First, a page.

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Updated: Oct 8, 2018

My first-grade son recently came home with a writing prompt for homework: "If I was an explorer...." In support of fostering independent thought, I sat patiently while he finished writing his ending ".....I will look for dinosaur bones in caves." Then we discussed other possible endings:

"....I would respect the people I met and the land I touched."

"....I would not hurt anyone."

"....I would go to space."

This is only the beginning, as we look over a 4-page activity packet about Columbus and I fear/get angry-in-advance over the paper head dresses and pilgrim hats I foresee next month. With this in mind, and for Indigenous People's Day on October 8, here are resources to start conversations, ask questions, celebrate and critique with our children, families and classrooms for the un-schooling of Columbus Day and Thanksgiving.

Rethinking Columbus from Rethinking Schools

Reconsider Columbus Day from Teaching Tolerance

A Racial Justice Guide to Thanksgiving for Educators and Families compiled by Border Crossers

Books for children and families:

#IndigenousReads by Indigenous Writers: A Children's Reading List

Encounter, by Jane Yolen

Morning Girl, by Michael Dorris

We are Grateful: Otsaliheliga, by Traci Sorell

Squanto's Journey, by Michael Bruchac

The past few weeks have been a new level of heart-wrenching anger with the separation of families at the U.S. border and the realities that thousands of youth are facing in detention centers and a child welfare system that embodies institutionalized racism. As parents, caregivers, and educators, we often feel the desperate need to do something, including and beyond a conversation or dialogue. Here are some resources to help with that something:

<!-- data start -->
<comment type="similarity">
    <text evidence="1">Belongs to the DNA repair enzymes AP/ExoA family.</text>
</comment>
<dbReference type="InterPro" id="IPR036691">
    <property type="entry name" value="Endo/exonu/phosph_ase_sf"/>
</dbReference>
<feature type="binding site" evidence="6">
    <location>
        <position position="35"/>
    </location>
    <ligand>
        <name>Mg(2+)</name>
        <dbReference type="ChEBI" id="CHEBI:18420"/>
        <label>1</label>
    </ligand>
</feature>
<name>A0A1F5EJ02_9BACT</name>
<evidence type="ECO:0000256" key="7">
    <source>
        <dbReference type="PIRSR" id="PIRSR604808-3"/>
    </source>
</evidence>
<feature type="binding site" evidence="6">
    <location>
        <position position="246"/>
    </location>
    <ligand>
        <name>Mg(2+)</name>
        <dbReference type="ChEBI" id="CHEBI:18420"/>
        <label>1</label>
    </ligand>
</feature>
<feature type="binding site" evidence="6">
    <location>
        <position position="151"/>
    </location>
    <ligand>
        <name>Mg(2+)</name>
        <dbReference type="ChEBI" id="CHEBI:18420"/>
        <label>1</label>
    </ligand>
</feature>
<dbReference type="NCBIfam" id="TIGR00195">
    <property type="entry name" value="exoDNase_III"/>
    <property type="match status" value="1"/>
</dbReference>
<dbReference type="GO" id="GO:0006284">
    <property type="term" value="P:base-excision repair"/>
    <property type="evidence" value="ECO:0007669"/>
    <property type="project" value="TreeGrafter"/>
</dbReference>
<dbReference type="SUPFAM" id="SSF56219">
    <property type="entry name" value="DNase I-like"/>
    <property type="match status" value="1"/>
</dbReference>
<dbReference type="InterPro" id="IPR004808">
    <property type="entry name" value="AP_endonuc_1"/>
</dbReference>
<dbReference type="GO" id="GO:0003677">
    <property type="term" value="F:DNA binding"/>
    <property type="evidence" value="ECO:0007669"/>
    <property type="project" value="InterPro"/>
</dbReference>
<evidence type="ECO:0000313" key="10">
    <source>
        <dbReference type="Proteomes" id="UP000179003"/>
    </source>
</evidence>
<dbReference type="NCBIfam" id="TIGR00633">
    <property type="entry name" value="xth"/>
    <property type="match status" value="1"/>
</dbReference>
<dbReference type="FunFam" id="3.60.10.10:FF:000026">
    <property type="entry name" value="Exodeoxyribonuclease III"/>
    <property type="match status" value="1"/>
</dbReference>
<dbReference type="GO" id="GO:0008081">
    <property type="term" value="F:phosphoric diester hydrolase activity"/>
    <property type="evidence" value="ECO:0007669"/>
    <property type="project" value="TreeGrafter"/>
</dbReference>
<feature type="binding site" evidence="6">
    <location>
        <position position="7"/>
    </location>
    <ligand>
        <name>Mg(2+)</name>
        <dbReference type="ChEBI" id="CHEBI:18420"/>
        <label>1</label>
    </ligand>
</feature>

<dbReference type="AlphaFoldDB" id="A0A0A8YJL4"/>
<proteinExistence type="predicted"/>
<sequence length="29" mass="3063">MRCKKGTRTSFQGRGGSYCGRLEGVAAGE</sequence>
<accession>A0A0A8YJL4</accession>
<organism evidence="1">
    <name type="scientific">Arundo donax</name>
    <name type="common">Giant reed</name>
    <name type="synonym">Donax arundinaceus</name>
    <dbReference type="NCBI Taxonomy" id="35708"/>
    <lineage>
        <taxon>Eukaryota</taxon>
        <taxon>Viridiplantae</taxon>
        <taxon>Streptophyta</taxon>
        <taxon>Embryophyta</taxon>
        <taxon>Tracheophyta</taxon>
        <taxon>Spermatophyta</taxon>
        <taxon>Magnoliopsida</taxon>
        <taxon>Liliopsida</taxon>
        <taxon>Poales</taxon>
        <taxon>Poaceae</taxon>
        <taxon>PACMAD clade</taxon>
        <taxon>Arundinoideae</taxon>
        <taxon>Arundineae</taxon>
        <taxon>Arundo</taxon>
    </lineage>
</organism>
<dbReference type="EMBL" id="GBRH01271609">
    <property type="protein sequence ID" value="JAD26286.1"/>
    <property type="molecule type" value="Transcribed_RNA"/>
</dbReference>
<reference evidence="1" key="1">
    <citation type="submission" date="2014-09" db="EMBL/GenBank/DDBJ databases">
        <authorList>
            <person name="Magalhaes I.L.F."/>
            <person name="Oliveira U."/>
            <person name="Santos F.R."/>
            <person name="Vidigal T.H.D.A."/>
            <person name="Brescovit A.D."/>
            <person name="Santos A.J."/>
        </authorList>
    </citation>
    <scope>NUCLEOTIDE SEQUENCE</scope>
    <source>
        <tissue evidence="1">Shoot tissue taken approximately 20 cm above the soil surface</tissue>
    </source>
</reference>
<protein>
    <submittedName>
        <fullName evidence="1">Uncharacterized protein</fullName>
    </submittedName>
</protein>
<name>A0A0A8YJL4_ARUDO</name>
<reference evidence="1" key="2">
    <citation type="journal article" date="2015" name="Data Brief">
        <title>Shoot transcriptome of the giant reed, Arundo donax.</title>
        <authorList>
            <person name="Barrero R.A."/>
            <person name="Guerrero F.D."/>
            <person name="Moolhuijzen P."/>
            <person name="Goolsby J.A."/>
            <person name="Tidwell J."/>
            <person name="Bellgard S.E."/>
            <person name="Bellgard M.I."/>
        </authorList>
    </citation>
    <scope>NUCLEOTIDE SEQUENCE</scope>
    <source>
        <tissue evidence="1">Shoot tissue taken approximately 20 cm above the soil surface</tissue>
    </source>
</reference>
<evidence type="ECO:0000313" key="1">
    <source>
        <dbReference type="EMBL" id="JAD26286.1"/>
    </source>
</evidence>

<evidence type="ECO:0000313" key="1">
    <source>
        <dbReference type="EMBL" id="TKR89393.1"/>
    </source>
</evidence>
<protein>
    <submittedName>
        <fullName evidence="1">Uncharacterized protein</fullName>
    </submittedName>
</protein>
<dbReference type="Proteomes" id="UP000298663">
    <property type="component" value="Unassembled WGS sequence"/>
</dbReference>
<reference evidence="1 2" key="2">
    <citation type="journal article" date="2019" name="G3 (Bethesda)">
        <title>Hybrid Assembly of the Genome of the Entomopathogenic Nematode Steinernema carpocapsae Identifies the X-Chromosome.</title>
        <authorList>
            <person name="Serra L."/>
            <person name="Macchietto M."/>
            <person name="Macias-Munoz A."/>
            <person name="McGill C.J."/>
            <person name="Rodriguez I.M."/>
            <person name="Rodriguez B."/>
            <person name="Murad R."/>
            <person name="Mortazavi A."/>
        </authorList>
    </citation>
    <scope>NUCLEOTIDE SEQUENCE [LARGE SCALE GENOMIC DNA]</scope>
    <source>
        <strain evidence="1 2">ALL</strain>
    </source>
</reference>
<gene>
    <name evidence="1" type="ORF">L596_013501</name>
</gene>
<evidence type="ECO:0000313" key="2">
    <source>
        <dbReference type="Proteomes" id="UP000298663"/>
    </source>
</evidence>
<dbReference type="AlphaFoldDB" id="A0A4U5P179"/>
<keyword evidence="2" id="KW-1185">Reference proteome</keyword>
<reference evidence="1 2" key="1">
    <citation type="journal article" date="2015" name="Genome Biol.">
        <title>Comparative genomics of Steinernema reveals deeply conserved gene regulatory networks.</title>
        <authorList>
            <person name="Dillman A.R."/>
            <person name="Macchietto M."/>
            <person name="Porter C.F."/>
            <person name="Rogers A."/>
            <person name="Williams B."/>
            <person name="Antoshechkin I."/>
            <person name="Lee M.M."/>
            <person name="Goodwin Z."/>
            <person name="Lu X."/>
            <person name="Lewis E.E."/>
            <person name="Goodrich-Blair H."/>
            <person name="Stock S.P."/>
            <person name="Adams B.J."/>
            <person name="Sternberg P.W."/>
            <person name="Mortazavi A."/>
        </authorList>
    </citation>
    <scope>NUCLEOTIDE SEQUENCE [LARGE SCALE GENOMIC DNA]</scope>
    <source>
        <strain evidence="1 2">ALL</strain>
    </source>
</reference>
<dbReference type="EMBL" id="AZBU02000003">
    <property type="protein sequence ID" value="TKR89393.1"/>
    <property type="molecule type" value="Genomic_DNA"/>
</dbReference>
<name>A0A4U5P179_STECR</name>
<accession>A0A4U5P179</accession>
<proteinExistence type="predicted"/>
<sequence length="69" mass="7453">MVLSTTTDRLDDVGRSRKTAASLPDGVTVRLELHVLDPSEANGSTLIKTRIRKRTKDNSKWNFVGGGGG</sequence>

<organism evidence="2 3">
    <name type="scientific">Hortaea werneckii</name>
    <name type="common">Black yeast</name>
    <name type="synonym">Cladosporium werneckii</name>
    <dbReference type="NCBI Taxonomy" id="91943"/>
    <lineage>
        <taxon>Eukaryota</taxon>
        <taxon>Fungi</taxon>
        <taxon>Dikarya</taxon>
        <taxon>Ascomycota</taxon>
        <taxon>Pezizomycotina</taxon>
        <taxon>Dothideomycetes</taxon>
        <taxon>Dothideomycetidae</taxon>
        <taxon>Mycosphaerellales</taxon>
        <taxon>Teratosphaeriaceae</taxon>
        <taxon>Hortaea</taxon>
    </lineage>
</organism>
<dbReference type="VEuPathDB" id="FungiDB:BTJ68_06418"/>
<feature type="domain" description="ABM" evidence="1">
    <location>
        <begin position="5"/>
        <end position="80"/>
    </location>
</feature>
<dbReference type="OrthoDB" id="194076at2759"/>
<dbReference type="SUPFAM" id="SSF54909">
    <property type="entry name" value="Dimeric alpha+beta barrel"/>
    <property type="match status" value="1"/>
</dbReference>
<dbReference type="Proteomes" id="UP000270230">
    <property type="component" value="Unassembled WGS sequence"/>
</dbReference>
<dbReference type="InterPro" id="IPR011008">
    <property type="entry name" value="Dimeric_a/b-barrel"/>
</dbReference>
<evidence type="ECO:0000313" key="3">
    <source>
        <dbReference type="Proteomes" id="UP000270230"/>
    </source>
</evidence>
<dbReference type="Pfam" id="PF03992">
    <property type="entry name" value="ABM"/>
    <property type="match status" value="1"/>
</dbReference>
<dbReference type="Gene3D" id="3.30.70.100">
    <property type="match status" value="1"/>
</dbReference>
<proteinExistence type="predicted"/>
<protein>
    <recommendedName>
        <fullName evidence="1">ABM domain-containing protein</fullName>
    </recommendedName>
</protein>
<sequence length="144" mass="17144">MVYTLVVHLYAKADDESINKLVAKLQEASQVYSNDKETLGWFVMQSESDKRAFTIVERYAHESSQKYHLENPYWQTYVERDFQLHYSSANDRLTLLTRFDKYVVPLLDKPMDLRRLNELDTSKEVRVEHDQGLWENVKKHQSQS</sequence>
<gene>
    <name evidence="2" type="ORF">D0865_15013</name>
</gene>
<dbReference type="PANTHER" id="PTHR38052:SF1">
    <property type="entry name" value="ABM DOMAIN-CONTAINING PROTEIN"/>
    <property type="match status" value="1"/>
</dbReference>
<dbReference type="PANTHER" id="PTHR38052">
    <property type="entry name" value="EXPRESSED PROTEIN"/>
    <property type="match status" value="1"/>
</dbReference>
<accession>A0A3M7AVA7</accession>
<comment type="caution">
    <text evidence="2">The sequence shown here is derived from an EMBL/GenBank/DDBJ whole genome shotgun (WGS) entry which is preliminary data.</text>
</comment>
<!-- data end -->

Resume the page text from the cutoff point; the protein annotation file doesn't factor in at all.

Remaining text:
Families Belong Together national day of action - June 30, 2018: search for a protest or event by zip code

Playdate Protest Action Guide #FreeOurFamilies

More on #FreeOurFamilies Protest Playdates and how you can organize or participate

Table Talk: Family Conversations about Current Events - Family Separations and Detentions at the Border (from the ADL)

The Atlanta Journal Constitution has created a list of ways you can show your support beyond donations, including protesting and contacting elected officials, and Quartz makes additional suggestions.

John More/Getty Images

Like many families, we have been waiting for the film "Black Panther" with much excitement and anticipation. Our love of comic books and superhero lore combined with our work for justice and greater representation in media made the coming of this film a special event. The film explores and opens dialogue on issues of colonialism, global responsibility, race, culture, community, gender roles, technology, the CIA, villain-or-victim, representation (and lack of) and more. It is not a perfect film, but it is important and meaningful in many ways. Below are some valuable resources for talking about, and teaching about, "Black Panther" focused on a variety of these issues and for different audiences and contexts.

5 Conversations to Have with Your Kids After "Black Panther"

How Parents Can Talk About "Black Panther" with Young Kids

Wakanda Curriculum

The "Black Panther" Reader

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